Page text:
May 31, 2007


Several years ago I tried an unlawful detainer case that the commercial tenants defended on the basis that their lease was void because it had been negotiated and signed by a unlicensed property manager. The court agreed that the Lease was void, but the tenants lost the case because they had no right to possession without a lease.

Illegality issues can arise in a number of other real estate cases: an unlicensed broker cannot recover a real estate commission; an unlicensed contractor may not be entitled to payment; and a contract for the sale of unsubdivided parcels of the land may be unenforceable.

This last issue was the subject of Black Hill Investments, Inc. v. Albertson's, Inc. (2007) 146 Cal.App.4th 883. In that case, a buyer was able to cancel a purchase agreement because the seller, Albertson's, Inc., failed to include the proper language in the contract. While it is generally illegal to sell parcels that have not been subdivided, there is an exception under Government Code section 66499.30(e) which permits the sale of an unsubdivided parcel when the contract is expressly conditioned on the recordation of a subdivision map. The contract in question allowed Albertson's Inc. to cancel the sale if the subdivision map was not recorded, but did not make the obligation of the buyer to purchase the parcel conditional upon the recordation of the map. Even though the subdivision map was recorded before the buyer canceled, the Court of Appeal determined the contract was void from its inception and could not be revived by the recordation of the map.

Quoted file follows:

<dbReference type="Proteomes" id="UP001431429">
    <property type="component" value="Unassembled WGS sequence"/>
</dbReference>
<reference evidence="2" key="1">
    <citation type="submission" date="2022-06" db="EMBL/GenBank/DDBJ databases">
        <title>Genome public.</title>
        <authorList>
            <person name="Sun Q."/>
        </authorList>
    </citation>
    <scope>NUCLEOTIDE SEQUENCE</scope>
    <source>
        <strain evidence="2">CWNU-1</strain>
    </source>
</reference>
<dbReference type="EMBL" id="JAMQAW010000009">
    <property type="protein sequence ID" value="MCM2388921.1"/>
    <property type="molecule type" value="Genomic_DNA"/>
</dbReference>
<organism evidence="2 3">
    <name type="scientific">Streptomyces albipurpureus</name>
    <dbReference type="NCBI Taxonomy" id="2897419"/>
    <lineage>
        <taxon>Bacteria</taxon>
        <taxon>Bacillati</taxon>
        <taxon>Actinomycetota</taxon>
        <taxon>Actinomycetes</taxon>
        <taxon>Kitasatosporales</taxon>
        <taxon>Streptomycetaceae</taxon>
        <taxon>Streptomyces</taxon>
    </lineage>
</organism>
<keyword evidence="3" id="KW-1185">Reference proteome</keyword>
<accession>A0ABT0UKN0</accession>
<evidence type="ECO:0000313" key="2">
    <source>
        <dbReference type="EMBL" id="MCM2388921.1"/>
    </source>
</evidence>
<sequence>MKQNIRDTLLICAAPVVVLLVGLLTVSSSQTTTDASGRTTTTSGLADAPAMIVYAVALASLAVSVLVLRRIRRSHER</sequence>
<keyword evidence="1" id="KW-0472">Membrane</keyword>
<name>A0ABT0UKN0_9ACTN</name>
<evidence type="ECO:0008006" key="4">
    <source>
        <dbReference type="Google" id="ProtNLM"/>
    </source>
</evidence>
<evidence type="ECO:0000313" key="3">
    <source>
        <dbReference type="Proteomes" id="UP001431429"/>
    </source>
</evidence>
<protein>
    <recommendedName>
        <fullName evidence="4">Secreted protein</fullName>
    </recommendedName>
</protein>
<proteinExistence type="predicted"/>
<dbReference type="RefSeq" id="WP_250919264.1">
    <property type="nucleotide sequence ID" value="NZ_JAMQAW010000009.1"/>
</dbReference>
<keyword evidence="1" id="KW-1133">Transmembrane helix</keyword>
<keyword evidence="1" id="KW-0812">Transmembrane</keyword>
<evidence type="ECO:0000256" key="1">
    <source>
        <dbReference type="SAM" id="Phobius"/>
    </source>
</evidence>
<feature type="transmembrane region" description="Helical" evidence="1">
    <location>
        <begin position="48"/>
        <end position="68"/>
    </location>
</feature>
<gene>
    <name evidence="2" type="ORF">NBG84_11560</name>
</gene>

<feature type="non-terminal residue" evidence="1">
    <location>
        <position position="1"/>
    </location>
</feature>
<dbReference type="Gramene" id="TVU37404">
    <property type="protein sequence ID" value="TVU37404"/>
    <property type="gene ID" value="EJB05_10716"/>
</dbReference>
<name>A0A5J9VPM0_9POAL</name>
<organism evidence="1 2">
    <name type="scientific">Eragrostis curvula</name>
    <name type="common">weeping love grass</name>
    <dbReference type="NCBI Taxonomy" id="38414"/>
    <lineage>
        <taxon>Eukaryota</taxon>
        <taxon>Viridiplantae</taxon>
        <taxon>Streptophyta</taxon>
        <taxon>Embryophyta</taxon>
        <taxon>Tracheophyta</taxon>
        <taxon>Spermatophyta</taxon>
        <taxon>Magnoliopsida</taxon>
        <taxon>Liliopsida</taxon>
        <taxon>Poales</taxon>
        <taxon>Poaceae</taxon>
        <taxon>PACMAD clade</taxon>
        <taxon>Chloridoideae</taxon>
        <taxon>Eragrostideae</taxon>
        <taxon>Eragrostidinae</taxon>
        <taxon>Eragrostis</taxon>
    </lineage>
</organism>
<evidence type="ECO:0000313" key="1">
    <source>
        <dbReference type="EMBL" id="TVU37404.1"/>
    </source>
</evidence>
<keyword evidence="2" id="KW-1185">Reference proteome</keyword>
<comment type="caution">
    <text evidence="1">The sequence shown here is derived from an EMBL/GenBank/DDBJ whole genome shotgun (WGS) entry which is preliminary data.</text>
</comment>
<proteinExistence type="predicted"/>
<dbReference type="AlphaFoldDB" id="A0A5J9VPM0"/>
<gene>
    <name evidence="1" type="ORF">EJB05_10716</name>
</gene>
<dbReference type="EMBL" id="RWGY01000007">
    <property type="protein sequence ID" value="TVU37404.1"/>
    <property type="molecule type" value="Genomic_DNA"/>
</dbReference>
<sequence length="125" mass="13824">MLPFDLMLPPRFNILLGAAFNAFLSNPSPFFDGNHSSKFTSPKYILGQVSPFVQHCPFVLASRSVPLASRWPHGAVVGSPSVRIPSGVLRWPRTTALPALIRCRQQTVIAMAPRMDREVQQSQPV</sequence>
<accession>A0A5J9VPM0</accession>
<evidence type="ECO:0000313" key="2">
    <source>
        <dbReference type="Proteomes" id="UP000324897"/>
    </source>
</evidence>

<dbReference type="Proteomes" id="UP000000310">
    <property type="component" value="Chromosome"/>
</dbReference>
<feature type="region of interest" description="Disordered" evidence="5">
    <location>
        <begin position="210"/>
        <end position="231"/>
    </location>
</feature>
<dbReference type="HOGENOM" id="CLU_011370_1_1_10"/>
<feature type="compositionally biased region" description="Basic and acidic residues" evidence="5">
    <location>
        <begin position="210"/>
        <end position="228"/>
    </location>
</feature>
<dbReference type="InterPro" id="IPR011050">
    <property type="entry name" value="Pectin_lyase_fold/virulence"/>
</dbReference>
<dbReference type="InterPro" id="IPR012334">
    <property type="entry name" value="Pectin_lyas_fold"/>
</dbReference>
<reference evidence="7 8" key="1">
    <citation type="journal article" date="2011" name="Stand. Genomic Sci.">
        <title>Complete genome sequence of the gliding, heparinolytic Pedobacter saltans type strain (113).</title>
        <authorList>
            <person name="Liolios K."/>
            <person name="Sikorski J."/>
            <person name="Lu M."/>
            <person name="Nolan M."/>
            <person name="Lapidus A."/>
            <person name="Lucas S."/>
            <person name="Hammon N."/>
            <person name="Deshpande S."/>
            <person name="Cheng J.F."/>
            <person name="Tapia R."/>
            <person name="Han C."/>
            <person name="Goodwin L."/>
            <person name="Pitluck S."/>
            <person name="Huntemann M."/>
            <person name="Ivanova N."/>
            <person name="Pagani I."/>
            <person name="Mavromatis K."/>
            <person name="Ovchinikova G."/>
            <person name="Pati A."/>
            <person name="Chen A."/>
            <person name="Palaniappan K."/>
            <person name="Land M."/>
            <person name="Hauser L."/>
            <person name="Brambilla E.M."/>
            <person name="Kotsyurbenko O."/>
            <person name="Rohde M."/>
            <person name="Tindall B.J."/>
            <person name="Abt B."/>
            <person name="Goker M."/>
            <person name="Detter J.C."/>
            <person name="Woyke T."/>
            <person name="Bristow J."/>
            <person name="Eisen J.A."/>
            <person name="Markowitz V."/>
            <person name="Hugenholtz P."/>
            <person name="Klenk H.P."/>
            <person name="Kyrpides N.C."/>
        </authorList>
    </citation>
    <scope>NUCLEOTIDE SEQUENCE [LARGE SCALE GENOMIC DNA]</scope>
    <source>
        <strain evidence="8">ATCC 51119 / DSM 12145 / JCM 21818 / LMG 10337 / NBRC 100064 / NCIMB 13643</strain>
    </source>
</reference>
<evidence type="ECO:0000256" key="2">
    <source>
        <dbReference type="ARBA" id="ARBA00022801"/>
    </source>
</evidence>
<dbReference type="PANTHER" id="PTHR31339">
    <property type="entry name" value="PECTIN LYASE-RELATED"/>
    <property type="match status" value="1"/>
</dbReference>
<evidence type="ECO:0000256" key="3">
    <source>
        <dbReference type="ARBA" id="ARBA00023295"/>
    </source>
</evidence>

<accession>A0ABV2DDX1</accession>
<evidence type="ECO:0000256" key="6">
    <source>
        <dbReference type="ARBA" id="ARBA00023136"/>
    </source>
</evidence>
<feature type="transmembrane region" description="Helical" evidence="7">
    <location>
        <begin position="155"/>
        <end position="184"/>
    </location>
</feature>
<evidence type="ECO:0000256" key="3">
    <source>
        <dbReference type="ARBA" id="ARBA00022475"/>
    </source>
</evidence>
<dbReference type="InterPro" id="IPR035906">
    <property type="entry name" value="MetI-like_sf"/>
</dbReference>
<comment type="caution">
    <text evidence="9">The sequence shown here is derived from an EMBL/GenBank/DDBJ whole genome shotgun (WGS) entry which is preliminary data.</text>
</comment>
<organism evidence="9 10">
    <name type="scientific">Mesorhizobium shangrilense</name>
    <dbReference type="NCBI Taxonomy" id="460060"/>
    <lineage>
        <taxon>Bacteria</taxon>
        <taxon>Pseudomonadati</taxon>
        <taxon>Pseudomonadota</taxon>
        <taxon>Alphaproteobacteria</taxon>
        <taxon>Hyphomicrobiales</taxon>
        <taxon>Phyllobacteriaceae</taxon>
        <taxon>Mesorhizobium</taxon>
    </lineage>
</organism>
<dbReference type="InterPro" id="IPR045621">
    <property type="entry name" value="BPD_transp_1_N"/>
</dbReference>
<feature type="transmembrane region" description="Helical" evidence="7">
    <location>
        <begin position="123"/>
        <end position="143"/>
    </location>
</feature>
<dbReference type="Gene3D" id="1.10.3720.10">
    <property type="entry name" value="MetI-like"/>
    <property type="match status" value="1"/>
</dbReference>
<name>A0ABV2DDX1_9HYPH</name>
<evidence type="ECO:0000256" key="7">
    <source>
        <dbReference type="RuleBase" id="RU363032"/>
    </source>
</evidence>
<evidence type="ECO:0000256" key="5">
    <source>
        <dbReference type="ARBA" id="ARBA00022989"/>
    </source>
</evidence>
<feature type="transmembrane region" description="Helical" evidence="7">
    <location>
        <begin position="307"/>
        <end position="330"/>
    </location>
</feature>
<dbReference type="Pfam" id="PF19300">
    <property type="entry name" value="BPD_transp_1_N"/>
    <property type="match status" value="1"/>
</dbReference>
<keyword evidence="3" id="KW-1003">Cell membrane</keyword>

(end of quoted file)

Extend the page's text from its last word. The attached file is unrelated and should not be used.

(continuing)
In entering into contracts for the sale of unsubdivided land, as well as other real estate contracts, the parties should take care to include the proper language and to confirm that the status of the parties will not render the contract void from its inception.